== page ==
A National Cemetery System - Lemay, MO
Posted by: Groundspeak Premium Member YoSam.
N 38° 30.048 W 090° 17.285
15S E 736491 N 4264867
Quick Description: Behind the visitors center for the cemetery.
Location: Missouri, United States
Date Posted: 9/6/2021 7:48:42 AM
Waymark Code: WM14XB2
Published By: Groundspeak Premium Member Geo Ferret
Views: 1

Long Description:

County of marker: St. Louis County
Location of marker: Jefferson Blvd. & Grant Dr., behind visitors center, Jefferson Barracks National Cemetery, Lemay
Erected By: US Department of Veterans Affairs
Erected: 2000

Marker Text:

A NATIONAL CEMETERY SYSTEM
Civil War Dead A estimated 700,000 Union and Confederate soldiers died in the Civil war between April 1861 and April 1865. As the death toll rose, the U.S. Government struggled with the urgent but unplanned need to bury fallen Union Troops. This propelled the creation of a national cemetery system.

On September 11, 1861, the War Department directed commanding officers to keep "accurate and permanent records of deceased soldiers." It also required the U.S. Army Quartermaster General, the office responsible for administrating to the needs of troops in life and in death, to mark each grave with a headboard. A few months later, the department mandated internment of the dead in graves marked with numbered headboards, recorded in a register.

Creating National Cemeteries
The authority to create military burial grounds came in a Omnibus Act of July 17, 1862. It directed the president to purchase land to be used as "a national cemetery for the soldiers who shall die in the service of their country." Fourteen national cemeteries were established by 1862.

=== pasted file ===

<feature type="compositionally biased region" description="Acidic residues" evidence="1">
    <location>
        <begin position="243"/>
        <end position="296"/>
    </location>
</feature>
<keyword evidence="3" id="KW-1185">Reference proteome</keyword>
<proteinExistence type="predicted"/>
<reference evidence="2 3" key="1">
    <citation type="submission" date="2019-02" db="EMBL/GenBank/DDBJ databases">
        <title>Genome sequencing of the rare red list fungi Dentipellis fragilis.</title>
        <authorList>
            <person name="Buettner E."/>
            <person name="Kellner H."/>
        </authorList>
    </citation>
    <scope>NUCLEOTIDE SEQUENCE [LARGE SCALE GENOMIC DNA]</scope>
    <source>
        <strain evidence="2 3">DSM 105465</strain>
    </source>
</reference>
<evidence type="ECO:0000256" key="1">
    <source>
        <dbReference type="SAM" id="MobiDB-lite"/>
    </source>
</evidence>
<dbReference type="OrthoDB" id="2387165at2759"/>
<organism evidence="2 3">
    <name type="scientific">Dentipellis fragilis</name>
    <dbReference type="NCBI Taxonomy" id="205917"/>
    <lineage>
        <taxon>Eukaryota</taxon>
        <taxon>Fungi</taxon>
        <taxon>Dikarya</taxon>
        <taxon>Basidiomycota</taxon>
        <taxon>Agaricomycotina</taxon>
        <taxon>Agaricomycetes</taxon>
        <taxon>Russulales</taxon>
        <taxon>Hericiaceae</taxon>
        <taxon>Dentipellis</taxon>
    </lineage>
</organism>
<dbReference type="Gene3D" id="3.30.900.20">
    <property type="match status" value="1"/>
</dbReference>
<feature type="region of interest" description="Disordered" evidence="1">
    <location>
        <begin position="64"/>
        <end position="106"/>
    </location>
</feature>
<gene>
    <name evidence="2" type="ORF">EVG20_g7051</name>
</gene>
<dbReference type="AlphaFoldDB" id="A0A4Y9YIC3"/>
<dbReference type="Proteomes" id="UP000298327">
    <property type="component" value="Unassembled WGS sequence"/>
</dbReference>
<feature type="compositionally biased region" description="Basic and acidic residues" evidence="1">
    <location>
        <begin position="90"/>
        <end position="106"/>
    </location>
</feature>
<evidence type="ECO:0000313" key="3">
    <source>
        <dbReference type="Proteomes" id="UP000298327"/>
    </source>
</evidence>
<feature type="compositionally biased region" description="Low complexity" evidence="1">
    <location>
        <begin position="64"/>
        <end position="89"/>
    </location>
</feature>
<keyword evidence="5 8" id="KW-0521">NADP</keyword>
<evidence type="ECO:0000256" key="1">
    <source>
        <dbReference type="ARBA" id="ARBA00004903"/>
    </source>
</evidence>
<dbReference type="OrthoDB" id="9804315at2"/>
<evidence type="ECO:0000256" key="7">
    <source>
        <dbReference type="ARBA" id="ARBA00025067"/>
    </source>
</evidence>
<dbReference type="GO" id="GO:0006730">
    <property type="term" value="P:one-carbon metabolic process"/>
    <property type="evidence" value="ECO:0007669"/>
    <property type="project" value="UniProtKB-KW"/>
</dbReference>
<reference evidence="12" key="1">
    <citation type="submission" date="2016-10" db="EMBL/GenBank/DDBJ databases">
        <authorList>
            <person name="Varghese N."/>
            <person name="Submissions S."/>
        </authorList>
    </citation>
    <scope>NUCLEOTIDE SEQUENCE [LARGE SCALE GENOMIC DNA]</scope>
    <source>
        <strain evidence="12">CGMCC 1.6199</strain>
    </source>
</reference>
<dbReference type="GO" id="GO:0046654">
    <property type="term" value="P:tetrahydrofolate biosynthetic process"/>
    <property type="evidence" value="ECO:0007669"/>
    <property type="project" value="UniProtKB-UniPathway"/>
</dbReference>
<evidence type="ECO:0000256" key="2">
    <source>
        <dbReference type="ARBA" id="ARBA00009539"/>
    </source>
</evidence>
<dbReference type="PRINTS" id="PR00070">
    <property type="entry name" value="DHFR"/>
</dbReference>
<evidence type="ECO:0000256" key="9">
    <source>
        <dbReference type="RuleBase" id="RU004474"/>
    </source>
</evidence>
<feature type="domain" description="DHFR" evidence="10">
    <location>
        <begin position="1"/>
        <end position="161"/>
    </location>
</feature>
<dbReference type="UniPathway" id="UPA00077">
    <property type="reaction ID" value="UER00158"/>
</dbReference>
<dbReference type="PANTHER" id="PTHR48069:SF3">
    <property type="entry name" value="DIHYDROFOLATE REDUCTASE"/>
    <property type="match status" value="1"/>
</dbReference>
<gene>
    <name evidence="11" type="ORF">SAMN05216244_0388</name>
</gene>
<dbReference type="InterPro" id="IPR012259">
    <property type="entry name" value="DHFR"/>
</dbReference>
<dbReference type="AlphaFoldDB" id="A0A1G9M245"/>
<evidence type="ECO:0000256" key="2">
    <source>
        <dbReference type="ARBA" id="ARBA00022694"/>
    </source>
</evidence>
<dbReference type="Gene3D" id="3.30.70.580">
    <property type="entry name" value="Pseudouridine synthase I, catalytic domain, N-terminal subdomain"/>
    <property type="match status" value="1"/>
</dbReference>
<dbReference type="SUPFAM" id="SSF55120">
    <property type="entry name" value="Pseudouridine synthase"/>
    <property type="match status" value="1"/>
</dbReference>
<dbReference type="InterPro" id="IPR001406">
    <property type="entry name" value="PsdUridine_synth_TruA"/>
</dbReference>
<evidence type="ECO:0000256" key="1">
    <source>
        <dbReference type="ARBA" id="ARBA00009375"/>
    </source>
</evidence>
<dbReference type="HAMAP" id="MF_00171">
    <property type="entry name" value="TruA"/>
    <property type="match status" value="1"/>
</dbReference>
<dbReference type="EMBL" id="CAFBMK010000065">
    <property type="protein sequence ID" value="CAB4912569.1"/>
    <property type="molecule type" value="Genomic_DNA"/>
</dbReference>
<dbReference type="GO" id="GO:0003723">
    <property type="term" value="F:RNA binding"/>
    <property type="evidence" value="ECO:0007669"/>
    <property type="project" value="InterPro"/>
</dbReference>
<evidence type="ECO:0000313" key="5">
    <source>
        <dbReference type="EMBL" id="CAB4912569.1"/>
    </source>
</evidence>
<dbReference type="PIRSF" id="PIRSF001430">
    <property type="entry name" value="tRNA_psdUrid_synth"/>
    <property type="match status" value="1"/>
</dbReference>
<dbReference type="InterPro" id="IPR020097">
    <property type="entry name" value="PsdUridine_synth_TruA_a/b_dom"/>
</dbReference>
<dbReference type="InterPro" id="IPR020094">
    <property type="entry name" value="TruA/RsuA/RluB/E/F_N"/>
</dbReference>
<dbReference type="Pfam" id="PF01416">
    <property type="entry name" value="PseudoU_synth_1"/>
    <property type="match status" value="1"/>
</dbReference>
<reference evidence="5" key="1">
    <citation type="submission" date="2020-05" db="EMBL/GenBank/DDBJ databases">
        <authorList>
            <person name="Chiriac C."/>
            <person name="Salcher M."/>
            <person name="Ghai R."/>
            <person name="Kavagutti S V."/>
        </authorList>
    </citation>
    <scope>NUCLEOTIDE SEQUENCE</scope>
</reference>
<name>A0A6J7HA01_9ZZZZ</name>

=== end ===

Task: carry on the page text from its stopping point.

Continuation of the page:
When hostilities ended, a grim task began. In October 1865, Quartermaster General Montgomery C. Meigs directed officers to survey lands in the Civil War theater to find Union dead and plan to reinter them in new national cemeteries. Cemetery sites were chosen where troops were concentrated" camps, hospitals, battlefields, railroad hubs. By 1872, 74 national cemeteries and several soldiers' lots contained 305,492 remains, about 45 percent were unknown.

Most cemeteries wee less than 10 acres, and layouts varied. In the Act to Establish and to Protect National Cemeteries of February 22, 1867, Congress funded new permanent walls or fences, grave markers, and lodges for cemetery superintendents.

At first only soldier or sailors who died during the Civil War were buried in national cemeteries. In 1873, eligibility was expanded to all honorably discharged Union veterans, and Congress appropriated $1 million to mark the graves. Upright marble headstones honor individuals whose names were known; 6-inch-square blocks marked unknowns.

By 1873, military post cemeteries on the Western frontier joined the national cemetery system. The National Cemeteries Act of 1973 transferred 82 Army cemeteries, including 12 of the original 14, to what is now the National Cemetery Association.

Reflection and Memorialization
The country reflected upon the Civil War human toll -- 2 percent of the U.S. population died. memorial honoring war service were built in national cemeteries. Most were donated by regimental units, state governments and veterans' organizations such as the Grand Army of the Republic.
Decoration Day, later Memorial Day, was a popular patriotic spring event that started in 1868. Visitors placed flowers on graves and monuments, and gathered around rostrums to hear speeches. Construction of Civil War monuments peaked in the 1890s. By 1920, as the number of aging veterans was dwindling, more than 120 monuments had been placed in national cemeteries.

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